The simplest option is black text on a white background – save flashy or brand-specific colors for your logo, buttons, and other visual elements not involving multiple lines of text.
- Font size
Text copy should be large enough to be read universally: you should be able to squint and still make it out.
This ensures that readers with visual impairment or older or color-faded screens can still read your high-level messaging.
While you don’t need to cater to extreme cases, make sure that most people on most screens can quickly and easily read your copy.
Above the fold visuals can effectively be either super creative or very simple.
The overarching guideline is to make sure there isn’t a lot of competing detail that might confuse or overwhelm the reader, making them unsure where to look first.
A good visual hierarchy will direct the reader’s attention to the first thing you want them to see.
A few ways to make a visual impact above the fold:
- Background images (without too much contrast or detail) that stretch the full width and height of the browser window
- Well-produced video clips, no more than 30 seconds long, without sound
- Gorgeously designed text, with lots of white space and careful use of brand colors. For example, on my website, a simple, bold statement of what I do quickly tells readers how I can help them, in a way no images or work samples could.
Strong above the fold web design features a call to action (CTA) that is visible and compelling, so readers can quickly take action and make a purchase.
An effective CTA could be a button or a very obvious (underlined or contrasting color) text link, no more than 4–5 words, with solid words about the benefits of your product or service.[Read more about why you need a CTA and what makes a great one.]
Strong above the fold web design is just one example of many things good visual design can do for your business.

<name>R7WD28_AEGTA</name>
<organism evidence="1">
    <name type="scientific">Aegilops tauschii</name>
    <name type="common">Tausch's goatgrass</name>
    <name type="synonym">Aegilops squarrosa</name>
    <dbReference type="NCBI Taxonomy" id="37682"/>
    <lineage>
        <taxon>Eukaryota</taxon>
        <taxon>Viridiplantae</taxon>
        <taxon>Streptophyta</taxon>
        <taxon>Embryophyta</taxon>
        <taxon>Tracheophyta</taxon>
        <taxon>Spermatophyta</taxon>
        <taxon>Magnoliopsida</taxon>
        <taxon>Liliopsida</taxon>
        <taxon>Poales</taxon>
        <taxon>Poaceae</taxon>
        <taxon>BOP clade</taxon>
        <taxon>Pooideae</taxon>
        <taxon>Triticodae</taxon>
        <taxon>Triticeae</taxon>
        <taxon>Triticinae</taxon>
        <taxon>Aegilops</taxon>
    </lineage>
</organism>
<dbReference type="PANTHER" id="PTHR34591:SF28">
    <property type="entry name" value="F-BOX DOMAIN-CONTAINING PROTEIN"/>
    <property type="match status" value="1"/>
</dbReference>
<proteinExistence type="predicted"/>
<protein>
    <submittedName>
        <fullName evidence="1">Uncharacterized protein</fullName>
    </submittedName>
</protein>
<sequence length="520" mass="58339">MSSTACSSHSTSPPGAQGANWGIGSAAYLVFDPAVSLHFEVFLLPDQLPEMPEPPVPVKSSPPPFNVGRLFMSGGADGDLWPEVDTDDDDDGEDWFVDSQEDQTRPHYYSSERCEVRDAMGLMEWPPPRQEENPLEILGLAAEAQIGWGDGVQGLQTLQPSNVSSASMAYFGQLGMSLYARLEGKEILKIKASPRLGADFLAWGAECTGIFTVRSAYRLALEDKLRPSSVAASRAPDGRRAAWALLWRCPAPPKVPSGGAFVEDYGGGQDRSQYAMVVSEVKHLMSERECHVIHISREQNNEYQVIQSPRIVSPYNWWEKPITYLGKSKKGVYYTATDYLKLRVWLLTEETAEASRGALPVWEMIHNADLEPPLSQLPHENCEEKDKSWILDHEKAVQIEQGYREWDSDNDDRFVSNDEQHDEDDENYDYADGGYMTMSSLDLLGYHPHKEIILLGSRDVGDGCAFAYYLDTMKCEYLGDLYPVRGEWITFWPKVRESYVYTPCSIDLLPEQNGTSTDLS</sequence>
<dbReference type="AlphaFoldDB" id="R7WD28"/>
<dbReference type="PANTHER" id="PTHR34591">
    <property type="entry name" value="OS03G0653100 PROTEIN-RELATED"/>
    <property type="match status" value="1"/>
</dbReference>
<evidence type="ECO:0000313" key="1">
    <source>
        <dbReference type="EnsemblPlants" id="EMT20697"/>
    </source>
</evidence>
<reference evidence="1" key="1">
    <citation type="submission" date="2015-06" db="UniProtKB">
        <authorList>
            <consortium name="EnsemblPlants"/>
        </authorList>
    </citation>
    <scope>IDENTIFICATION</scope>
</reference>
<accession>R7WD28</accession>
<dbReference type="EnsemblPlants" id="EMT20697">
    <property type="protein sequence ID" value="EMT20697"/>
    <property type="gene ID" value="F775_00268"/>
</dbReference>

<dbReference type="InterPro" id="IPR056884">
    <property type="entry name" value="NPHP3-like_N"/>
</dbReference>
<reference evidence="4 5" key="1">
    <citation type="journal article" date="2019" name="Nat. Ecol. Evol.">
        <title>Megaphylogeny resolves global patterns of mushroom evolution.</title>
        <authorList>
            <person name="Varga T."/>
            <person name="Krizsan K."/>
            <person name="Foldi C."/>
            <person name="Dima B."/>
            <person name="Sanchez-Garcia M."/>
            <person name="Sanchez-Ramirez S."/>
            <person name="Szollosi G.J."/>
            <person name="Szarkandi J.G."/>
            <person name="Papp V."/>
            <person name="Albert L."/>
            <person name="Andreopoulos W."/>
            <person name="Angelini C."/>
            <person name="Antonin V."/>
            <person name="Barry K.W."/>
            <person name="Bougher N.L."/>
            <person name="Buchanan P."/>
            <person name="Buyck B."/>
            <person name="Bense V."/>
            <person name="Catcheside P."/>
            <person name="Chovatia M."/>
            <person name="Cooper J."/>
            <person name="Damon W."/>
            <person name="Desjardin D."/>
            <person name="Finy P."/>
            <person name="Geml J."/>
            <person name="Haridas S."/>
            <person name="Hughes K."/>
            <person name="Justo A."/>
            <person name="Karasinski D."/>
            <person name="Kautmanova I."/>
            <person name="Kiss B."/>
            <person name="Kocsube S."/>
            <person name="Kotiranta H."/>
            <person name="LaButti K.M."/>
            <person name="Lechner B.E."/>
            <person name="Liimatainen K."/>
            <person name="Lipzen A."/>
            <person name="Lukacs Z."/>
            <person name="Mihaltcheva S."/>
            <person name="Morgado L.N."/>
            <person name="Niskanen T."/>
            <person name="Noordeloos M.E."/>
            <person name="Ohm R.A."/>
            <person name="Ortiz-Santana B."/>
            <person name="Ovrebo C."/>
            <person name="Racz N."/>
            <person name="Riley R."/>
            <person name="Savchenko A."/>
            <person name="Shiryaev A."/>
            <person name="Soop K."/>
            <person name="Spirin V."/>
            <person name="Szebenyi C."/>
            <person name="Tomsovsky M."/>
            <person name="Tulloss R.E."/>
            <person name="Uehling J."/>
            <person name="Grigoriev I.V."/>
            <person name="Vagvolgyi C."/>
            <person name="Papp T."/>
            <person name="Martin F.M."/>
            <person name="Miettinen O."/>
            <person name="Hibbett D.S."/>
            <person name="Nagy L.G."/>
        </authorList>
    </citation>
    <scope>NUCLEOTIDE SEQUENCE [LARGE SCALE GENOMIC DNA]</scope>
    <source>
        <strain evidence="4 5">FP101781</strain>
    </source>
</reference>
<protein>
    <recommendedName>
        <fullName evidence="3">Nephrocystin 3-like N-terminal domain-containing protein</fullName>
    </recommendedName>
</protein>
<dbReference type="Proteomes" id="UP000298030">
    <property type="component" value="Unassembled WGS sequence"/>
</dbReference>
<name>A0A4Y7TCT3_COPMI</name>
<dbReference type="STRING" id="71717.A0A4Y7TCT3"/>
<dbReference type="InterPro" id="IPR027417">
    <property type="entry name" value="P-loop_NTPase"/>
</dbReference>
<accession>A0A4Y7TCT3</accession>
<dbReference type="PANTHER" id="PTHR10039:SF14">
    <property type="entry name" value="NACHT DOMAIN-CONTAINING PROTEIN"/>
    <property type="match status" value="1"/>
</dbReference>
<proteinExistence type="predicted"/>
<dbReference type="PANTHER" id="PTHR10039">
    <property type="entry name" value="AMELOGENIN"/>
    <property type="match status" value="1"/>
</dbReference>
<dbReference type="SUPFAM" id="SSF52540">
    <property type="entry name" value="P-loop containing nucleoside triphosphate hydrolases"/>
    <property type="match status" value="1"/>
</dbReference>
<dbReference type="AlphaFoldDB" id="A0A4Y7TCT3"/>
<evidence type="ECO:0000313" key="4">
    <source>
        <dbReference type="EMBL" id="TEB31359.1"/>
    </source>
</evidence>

It’s critical to invest time and care into how your first impression (on the web) is conveyed.
If visual design isn’t in your wheelhouse, or if you’re busy getting your business off the ground, hire an expert designer to focus solely on your web design. You’ll get a valuable outsider’s perspective.
If you aren’t in a position to hire a professional, get feedback from someone smart, who you trust to be transparent about what’s working and what isn’t.
Don’t let this key piece of your business fall to the bottom of the priority pile.
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- Your above the fold real estate is one of the most important parts of your website. Readers will decide to stay or leave within about three seconds.
- Effective above the fold web design engages users immediately and makes it easy for them to understand what you do, how you’ll solve their problem, and how to take action.
- There are many different ways to design a visually pleasing and engaging website above the fold, but you must never overwhelm your reader with too much content.
- How you handle text, visuals, and your CTA all contribute to the strength of your above the fold web design.
- This area of your website is so critical that you should consider hiring a professional to design it, or at a minimum get feedback from an honest and trusted outside source.
It's hard to market a brand that's cluttered and unfocused.